The National Film Board of Canada (NFB) has taken the plunge into “micro-cinema,” currently preparing 10 movies specifically designed for cellphones distributed by Bell, Rogers, and Telus.
The NFB and its co-producer from Toronto, marblemedia, are negotiating with 10 well-known Canadian producers who have agreed to display their art on two-inch-wide screens.
“This is a brand new platform for our filmmakers” says Tom Perlmutter, director of NFB’s English programming.
Available for years in Asia, video on cellphones has been available in Canada since last fall, opening a whole world of opportunities for our filmmakers.
“A whole market is ours to explore,” Perlmutter says.
Producers will have to comply with a theme, “the art of seduction,” in addition to adapt their movie to the small screen’s constraints: No long shots, no fast moves, simple dialogue and refined image composing.
They will have the choice of shooting with traditional cameras or with any of the 10 Sony-Ericsson W600 cellphones at their disposal.
“We want our filmmakers to be familiar with the new medium, we want them to control what they do,” says Perlmutter.
“This is a very exciting moment,” adds marblemedia’s Matt Hornburg. “This is a completely new audience. Everyone wins.”
These micro-movies lasting between four and six minutes will be funded by BravoFact!, a CHUM channel. Each producer will have a $15,000 budget, according to Hornburg.
Bell, Rogers, and Telus users having a phone powerful enough to do so should be able to download any of those 10 micro-movies as soon as this summer, for a nominal charge.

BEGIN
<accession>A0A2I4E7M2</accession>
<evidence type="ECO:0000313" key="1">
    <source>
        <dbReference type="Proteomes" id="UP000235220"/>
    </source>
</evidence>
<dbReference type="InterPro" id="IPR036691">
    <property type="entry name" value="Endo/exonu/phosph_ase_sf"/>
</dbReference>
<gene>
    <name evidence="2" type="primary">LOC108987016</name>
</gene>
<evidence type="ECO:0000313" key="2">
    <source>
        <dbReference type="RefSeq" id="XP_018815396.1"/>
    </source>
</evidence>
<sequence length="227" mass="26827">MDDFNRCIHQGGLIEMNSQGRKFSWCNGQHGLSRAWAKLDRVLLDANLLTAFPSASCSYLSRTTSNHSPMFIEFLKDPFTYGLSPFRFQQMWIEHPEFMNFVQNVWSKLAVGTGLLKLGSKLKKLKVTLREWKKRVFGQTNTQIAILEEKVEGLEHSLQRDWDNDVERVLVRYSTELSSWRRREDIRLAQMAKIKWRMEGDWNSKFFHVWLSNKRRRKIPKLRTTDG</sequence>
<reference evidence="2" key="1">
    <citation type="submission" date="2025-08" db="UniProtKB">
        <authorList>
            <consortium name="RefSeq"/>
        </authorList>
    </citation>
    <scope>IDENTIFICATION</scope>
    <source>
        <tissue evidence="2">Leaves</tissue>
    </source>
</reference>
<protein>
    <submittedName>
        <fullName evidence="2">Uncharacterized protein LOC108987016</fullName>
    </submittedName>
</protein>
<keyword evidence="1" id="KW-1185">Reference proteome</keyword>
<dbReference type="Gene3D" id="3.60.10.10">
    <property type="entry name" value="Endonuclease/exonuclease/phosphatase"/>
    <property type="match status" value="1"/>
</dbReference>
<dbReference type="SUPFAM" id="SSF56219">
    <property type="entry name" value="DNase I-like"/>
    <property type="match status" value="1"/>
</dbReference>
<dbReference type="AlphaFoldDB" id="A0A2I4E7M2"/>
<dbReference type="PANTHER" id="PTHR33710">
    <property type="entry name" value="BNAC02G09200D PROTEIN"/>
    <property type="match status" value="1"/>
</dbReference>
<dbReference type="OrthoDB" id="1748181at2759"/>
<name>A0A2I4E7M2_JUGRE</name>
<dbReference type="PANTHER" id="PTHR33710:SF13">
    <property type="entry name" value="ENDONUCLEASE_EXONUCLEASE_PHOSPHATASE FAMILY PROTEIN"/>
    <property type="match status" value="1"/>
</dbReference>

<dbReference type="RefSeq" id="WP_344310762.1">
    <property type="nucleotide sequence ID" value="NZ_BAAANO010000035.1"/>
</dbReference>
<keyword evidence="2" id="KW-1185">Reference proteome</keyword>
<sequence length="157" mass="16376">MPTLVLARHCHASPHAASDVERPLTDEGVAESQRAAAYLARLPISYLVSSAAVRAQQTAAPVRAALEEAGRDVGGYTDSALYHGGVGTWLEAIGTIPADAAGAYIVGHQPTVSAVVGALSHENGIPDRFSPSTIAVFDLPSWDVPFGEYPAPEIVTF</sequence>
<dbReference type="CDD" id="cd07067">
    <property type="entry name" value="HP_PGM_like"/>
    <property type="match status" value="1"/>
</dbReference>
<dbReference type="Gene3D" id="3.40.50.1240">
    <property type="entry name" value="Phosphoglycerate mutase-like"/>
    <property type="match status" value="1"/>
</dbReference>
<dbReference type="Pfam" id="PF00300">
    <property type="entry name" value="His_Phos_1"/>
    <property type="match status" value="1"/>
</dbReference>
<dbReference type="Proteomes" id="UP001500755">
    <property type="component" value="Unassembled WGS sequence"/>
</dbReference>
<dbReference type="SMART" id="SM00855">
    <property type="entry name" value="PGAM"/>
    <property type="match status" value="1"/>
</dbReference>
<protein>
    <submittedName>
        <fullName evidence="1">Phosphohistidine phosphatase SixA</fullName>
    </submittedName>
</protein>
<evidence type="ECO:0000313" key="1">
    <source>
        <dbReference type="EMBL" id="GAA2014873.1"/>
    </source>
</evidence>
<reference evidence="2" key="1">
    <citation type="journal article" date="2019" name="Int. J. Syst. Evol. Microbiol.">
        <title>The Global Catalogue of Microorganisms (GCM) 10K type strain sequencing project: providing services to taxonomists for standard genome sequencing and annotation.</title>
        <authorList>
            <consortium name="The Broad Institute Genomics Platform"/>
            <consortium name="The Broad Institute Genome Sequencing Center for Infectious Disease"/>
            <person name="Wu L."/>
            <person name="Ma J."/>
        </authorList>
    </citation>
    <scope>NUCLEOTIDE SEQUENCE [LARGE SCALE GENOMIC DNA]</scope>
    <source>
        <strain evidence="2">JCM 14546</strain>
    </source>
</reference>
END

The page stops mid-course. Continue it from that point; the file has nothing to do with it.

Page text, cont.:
“We’ll have details soon,” says Telus spokesperson Stacey Masson.
“We hope to distribute one micro-movie every week for 10 weeks,” says Hornburg.
The films will then be distributed through TV, Internet, cinema, video iPods and other devices. All of the micro-movies have already been sold to Robert Redford’s TV channel, Sundance. The budget for this project is about $500,000.
They were all presented during last year’s Toronto Film Festival. Two of them were nominated for the MIPCOM 2005 Mobile TV Awards, which acknowledges the best content for cellphones.
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WHERE IT ALL STARTED
SMS Sugar Man was the first project shot by, and for, cellphones.
Designed for cinema, this South African feature film was fully shot with eight cellphones. That’s a world first.
Before being presented in theatres, it will be offered, separated in three-minute segments, to South African wireless phone subscribers this May.
Director Aryan Kaganof, 41, is suddenly being talked about all over the world.
He has done countless interviews since his story broke. Distributors from Japan, India, Brazil, South Korea and Czech Republic all want to buy his movie — even before the editing was over.
“I’ve never been so feverish,” he says from Johannesburg. “It looks like the movie is coming just at the right time. Everything was ready. We just gave birth to the thing.”
SMS Sugar Man is about the struggles of a pimp and three prostitutes on the streets of South Africa’s capital. Eleven days of shooting were required, with a budget of less than $200,000 US. Faced with South African film industry’s misfortunes, Kaganof was seeking a way to produce a low-cost movie.
“I live in the Third World, where filmmakers cannot access high technology,” he explains. “But everyone in Africa has a cellphone.”
That’s how, last October, he got the idea of testing video recording on cellphones.
“The only one that worked was the Sony-Ericsson W900I,” he says.
He still had to see if his images would be transferred to 35 mm film. To his astonishment, no laboratory from South Africa agreed to help him.
Kaganof finally found a laboratory in Denmark willing to give it a try.
And what does he think about his movie possibly helping increase the use of cellphones? “I signed a deal with the devil,” he admits. “But you know, one day, we have to face reality.”